The pandemic proved that these international standards, that have been negotiated at the WCO and the WTO, work. So many agencies decided to do things that previously would have thought unthinkable, like accepting scanned copies of documents not requiring an original signature. Or the rollout of smart cameras remotely controlled, for inspection. Many countries put up mini-single windows for vaccines. It was considered so important, border processes had broken down so badly, that they leapfrogged several steps, and created many single windows, where you could submit all the electronic information regarding the importation of vaccines, and get your permits and your licenses back, online. And our question is, if you can do it for vaccines, why can't you do it for everything else?

Some of the differences in attitudes towards trade between customs authorities and other public entities on the one side, versus private industry, manufacturers, logistics, and other private stakeholders on the other:

Carlos Grau Tanner

We tried to embark on a constant dialogue, admitting that we come from two different perspectives: we look for speed, predictability, efficiency, and authorities say, “Yeah, but my role is to make sure that nothing unsafe, nothing prohibited gets into my territory. I have a very important fiduciary duty here to protect the population. And also, in some cases, I have revenue targets to meet.” So sure, it's a balancing act between trade facilitation, and doing my duty as customs or another border agency, and we get that. So, in this dialogue, we try to make sure first of all that things are predictable. I think there are ways of meeting the interests of the government agencies and of traders that satisfy everyone. It's not always easy. But it's absolutely doable.

On the importance of customs in the broader universe of commerce and eCommerce:

Carlos Grau Tanner

Customs is one of the key agencies that traders encounter at the border. We may have a fleet of aircraft, 1500 aircraft, 300,000 ground vehicles, electronic systems, but the one thing we don't control is border processes. So customs and the other agencies, but particularly customs, as the lead agency, has this fundamental role to facilitate foreign trade in a country. While, of course, having to play its role, as you know, that the guardian of the border that makes sure that nothing untoward is introduced in the country, that revenue is collected, and so forth. So it's a delicate balancing act. But if you get it right, it's the agency that can facilitate trade under the existing trade rules, whatever agreements the country might have. Customs will be the key element in a smooth passage of trade in and out of the country or not.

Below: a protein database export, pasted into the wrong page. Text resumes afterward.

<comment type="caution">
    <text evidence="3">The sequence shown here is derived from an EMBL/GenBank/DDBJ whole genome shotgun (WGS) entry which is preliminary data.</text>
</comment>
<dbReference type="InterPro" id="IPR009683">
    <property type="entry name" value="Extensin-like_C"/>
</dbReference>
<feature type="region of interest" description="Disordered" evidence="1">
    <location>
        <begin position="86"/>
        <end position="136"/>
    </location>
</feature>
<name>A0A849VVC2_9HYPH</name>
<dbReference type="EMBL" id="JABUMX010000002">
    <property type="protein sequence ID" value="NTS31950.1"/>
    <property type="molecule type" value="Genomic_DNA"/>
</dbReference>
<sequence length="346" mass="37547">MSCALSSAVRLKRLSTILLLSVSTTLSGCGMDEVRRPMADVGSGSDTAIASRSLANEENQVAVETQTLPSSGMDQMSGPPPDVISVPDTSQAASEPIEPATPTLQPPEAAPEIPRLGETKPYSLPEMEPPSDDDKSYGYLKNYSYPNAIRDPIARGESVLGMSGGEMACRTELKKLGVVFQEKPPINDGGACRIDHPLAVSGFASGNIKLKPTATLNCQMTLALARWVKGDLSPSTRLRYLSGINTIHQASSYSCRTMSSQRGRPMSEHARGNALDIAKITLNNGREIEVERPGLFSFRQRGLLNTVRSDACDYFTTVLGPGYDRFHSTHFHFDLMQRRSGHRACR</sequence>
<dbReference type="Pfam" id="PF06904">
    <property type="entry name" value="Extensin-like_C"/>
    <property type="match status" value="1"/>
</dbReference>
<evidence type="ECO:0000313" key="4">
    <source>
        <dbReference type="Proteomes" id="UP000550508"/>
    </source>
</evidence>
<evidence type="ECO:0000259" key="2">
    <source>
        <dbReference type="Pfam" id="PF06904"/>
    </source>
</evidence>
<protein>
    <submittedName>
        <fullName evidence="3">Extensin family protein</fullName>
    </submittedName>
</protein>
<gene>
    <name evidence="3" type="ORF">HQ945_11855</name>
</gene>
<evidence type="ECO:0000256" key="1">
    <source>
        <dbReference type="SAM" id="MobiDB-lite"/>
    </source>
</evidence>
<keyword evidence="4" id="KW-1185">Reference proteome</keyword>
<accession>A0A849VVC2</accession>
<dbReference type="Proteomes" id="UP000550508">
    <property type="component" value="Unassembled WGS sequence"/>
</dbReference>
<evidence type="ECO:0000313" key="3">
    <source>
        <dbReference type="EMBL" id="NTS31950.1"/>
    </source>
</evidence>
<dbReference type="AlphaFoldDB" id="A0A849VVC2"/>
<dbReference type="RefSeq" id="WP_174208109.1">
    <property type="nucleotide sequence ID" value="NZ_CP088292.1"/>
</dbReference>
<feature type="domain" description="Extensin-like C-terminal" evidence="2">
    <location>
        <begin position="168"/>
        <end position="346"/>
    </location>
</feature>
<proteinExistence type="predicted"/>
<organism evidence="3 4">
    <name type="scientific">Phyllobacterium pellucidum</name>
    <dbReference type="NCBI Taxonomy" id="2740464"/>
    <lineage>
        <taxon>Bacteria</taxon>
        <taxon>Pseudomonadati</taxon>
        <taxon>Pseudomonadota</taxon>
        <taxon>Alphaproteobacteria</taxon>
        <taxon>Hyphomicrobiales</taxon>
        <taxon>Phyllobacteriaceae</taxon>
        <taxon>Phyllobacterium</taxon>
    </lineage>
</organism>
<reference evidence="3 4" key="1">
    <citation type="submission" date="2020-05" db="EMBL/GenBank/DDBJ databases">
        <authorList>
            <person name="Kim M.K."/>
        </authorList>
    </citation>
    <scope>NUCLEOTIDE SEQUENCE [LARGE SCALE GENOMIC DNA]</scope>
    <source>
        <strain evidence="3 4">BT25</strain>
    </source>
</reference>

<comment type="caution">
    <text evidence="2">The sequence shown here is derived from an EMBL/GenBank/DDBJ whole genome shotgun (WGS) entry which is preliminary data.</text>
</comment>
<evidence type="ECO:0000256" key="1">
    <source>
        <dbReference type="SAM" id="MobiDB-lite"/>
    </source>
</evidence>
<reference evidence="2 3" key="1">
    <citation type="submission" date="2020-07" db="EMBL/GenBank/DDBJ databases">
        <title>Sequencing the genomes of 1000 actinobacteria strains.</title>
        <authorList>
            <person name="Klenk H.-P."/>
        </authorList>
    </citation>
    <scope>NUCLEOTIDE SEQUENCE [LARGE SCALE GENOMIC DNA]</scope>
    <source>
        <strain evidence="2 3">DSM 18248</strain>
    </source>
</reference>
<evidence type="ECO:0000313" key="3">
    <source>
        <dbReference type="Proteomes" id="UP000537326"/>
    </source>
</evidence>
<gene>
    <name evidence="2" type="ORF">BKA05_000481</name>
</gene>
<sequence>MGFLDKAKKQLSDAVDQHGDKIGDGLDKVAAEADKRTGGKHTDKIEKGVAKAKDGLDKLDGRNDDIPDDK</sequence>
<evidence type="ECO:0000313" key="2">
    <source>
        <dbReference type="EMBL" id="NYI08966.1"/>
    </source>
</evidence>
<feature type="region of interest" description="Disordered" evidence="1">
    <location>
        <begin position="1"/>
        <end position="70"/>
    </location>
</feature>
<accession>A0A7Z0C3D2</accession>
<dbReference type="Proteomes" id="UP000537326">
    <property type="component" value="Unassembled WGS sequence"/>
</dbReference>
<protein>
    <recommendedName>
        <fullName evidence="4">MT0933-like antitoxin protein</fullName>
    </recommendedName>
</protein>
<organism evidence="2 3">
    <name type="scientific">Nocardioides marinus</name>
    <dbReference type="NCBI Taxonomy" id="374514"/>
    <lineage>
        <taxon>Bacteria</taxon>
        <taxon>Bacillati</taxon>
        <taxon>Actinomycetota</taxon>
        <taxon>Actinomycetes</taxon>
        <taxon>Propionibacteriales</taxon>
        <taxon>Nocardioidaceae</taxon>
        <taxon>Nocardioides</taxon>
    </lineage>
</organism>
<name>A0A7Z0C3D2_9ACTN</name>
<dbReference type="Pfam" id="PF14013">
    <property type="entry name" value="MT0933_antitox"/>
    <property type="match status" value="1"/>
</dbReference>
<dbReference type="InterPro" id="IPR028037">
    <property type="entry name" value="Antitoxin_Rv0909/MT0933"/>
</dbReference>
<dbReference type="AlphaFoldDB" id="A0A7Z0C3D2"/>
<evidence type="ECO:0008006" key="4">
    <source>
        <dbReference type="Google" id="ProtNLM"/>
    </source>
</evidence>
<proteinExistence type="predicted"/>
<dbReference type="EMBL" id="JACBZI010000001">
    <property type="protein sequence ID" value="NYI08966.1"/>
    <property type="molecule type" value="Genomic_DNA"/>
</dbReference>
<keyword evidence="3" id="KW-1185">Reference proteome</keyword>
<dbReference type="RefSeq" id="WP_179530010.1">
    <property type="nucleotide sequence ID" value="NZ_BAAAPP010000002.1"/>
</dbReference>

On the attitudes that people on both sides of the table, on all sides of the table, need to maintain in order to foster a positive public-private dialogue:

Carlos Grau Tanner

First of all, defining the risk, what is the concept of risk for your particular agency and say, a food and drug agency might have one specific pattern, customs might have a different one. But they all are involved in border processes. So they need to talk to each other and understand what is the minimum common denominator, how can they coordinate this different take on risk that they might have. And then have the right tools in place to carry out the analysis that will detect the shipments that pose a risk. And let those shipments that don't pose a risk go through as easily and unimpeded as possible. That way you focus your resources on controlling the shipments that you really need to control. And at the same time you facilitate trade.

The second element is trust. Let's talk, let's engage in a permanent discussion, a permanent dialogue [about] how can we improve things? Where do our points of view differ? Where can we meet – where's the common ground? What can we do to meet your interests? What can you do to help us facilitate trade?

On the biggest challenges to ensure constant and meaningful innovations in customs:

Carlos Grau Tanner

Political will, and the right mindset. And then of course, resources, inevitably. But I think it all starts with embracing the right mindset and the right policies. And sometimes this requires a lot of political will. Sometimes that's the most difficult part of the equation, rather than installing a new computer system.